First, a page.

The Lost City (2022) Review




While the blending of different genres is now commonplace (and has been for quite some time), the merging of romance and action has become a popular one to fall back on for cinematic storytelling. There’s nothing like the marriage between the action-adventures heroics and dangers to drive up the sexual tension of romance….be it more intimate or for comedic gags. This special type of mixing film genres carries some precision weight to it, with the action are filled with occasional witty banter in some dramatic and exciting situations that accompany a particular main plot point and main narrative thread. Of course, the love interest in these endeavors is often a way to reflectively capture (almost like a foil) in the adventure and there are many mysteries to uncover…. whether it is amongst themselves or in the main tale being told. Such prime examples of this type of movies can be found in many, including 1959’s North by Northwest, 1967’s Bonnie & Clyde, 1984’s Romancing the Stone, 1998’s Six Days Seven Nights, 1999’s The Thomas Crown Affair, 2005’s Mr. and Mrs. Smith, 2011’s The Adjustment Bureau, and several others. Now, Paramount Pictures and directors Adam and Aaron Nee present the latest film that places heavily emphasize on the romance / action-adventure dynamic with the release of The Lost City. Does this movie find the spark of romance amongst its adventure, or does it smolder and get lost within its own narrative?


Loretta Sage (Sandra Bullock) is a romance novel author, who is struggling with new inspiration as she tries to put the finishing touches on her latest novel titled “The Lost City of D”. Still struggling with recent passing of her husband, Loretta is a widowed growing tired of the literary humdrum business, but her manager, Beth Hatten (Da’Vine Joy Randolph), insist she complete her publicity book tour, joining longtime cover model, Alan Caprison (Channing Tatum), as they sell the book to eager readers more interested in the man’s toned physique than her intelligence. During one appearance on the tour, Loretta is kidnapped by one Abigail Fairfax (Daniel Radcliffe), a billionaire on the hunt for the legendary relic called “The Crown of Fire”, believing that the writer knows something about the area where the lost fabled treasure resides. Dragged to a remote tropical island, Loretta is tasked with decrypting symbols for the impatient tycoon, yet struggles to figure out why she’s even there in the first place. Back home, Beth launches a full on rescue mission to find her novelist, while Alan, along with expert tracker, Jack Trainer (Brad Pitt), travel to the island, facing off against Fairfax’s heavily armed personal hired army to save Loretta. Lost in the jungle, Alan and Loretta search for safety and a way off the island, learning to trust each other as they get close to solving the mystery of where The Crown of Fire resides, while rekindling a special connection with each other.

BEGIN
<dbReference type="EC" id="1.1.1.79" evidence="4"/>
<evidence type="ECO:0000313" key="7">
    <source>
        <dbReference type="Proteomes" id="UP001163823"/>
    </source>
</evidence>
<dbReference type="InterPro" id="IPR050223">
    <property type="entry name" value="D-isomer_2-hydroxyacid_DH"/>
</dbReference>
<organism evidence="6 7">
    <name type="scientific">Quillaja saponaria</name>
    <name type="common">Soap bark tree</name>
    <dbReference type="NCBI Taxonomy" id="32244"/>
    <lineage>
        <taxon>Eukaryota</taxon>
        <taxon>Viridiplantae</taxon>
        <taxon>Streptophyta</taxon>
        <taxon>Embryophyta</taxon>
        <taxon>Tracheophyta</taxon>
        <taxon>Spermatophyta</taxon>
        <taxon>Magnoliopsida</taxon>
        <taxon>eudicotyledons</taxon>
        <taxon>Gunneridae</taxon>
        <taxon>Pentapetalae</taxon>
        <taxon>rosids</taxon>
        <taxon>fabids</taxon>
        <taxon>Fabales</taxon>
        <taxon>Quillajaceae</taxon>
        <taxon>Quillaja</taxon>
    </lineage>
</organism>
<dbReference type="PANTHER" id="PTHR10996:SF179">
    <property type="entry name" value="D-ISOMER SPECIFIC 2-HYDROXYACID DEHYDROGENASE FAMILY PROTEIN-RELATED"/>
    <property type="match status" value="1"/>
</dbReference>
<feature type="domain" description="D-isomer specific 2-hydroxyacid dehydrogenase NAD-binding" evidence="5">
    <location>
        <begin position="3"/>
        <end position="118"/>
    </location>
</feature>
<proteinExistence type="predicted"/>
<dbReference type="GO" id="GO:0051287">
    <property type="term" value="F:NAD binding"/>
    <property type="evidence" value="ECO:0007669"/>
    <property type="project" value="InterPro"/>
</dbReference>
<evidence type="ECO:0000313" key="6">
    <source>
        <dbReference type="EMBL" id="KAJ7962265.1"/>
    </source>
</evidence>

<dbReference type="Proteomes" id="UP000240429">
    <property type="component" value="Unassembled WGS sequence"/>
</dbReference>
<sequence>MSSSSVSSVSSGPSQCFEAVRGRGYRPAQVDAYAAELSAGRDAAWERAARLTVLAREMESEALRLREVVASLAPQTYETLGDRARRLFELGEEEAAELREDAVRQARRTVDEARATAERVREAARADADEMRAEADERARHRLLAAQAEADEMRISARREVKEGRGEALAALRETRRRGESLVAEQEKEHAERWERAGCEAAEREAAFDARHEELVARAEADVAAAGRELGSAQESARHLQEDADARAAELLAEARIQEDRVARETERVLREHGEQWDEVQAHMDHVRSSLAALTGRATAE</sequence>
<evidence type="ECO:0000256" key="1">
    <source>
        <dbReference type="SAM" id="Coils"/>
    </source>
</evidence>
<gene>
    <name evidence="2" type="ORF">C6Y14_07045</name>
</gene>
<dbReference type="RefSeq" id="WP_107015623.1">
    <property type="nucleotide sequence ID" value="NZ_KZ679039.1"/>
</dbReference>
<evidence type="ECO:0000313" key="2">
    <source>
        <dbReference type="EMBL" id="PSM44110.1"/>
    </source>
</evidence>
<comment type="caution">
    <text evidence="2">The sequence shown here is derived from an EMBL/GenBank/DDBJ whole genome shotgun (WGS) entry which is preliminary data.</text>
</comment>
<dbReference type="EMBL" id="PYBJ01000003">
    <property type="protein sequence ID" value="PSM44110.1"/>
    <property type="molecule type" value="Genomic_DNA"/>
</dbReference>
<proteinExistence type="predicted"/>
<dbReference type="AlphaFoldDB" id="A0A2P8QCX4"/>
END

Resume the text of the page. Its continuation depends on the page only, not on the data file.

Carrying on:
Naturally, my special love and affinity towards movies (in general) have always been a passion of mine, especially when the genres start to crossover one another and blend; creating something a bit both different and interesting to view. Perhaps the best one of these would be the romantic comedy ones, which showcases the usage of lighthearted comical tones and passionate romance for something rather unique that unfolds. For this review post, I’m looking at the margining of romance with action-adventure genres. It’s definitely one of the more quirky ones to have those two go together, yet it sometimes works, including several film endeavors that have indeed become memorable. These movies (as a whole) are often viewed with a sense of exactment, sexy, and danger that are wrapped altogether for a fun romp of moviemaking storytelling. Some of my personal favorite ones would be Mr. and Mrs. Smith, The Thomas Crown Affair, and I would say Casino Royale (heck, almost all the James Bond movies can be considered a part of this category). There’s plenty of other ones out there that share a similar narrative styles and fashion, but those are the ones that I think are the best example of this blending of film genres. In the end, while the margining and experimentation of mixing different genre styles together for something fascinating to see, the combination efforts of romance / action-adventure will continue to play a part in modern filmmaking, which excites and explore the sensual passion of love in amongst heroics and danger.

This brings me back to talking about The Lost City, a 2022 action-adventure comedy. I do remember when I first heard about this movie (when it was announced) and I was kind of intrigued by it. A somewhat romantic comedy endeavor with a splash of action and adventure nuances and with actress Sandra Bullock and actor Channing Tatum in the lead roles…. sounds quite interesting. I also remember seeing the film’s movie trailer many times during the “coming attractions” previews when I went to my weekly outing to my local movie theater…. usually when I saw a PG-13 rated film. I was definitely interested in seeing The Lost City when it was set to be released (in theaters) on March 25th, 2022. Unfortunately, due to my heavy work schedule, I actually didn’t get a chance to see the movie during its theatrical run; electing to watch the feature when it came to digital download sometime in August of 2022. Even then, I kept on pushing my back watching the film entirely as I was starting to play “catch up” with other movies to watch and review. Well, finally, after some time, I have the chance to watch The Lost City and give my personal “two cents” on the feature. And what did I think of it? Well, it was just okay movie. Despite the solid star power from Bullock and Tatum and the breezy feature film that has its moments of levity and exotic locales, The Lost City is entertaining, yet flawed in its own undertaking and overall execution. It’s not a terrible or disastrous movie, for it still holds some values of likeability, but it’s far from being a great and memorable one in action-adventure genre or even romantic comedy categories, which can be disappointing because the potential is there.